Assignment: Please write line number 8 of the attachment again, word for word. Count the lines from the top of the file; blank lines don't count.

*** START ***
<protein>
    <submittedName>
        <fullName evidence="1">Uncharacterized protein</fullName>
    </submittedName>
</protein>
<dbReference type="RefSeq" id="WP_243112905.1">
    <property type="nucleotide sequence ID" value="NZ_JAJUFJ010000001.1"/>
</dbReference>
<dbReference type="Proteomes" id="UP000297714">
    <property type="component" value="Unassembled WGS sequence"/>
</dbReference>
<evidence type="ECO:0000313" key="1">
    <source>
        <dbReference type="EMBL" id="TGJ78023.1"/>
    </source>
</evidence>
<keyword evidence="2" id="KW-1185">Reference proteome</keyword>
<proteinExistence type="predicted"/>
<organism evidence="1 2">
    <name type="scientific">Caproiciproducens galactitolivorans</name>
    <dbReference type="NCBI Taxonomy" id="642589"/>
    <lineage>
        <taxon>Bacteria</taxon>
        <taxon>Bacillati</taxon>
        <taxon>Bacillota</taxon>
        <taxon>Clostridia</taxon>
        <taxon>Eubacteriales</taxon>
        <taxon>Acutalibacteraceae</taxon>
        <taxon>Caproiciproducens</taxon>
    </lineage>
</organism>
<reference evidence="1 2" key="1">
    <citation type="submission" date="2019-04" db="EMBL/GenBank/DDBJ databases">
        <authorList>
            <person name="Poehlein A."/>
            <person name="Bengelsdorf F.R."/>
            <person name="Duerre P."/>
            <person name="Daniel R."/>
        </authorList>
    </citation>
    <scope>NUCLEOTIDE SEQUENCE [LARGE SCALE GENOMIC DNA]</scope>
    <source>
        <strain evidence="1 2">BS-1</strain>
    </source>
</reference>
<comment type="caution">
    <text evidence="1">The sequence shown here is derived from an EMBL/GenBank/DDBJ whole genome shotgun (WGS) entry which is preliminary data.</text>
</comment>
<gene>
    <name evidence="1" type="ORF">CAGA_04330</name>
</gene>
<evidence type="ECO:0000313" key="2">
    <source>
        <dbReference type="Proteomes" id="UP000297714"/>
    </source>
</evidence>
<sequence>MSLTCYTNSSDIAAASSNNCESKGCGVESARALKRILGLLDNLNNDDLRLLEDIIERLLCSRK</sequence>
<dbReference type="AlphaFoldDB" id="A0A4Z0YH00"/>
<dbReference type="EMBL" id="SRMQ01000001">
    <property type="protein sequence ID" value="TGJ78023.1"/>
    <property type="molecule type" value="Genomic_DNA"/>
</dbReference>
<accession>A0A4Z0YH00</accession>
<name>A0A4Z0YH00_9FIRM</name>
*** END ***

</dbReference>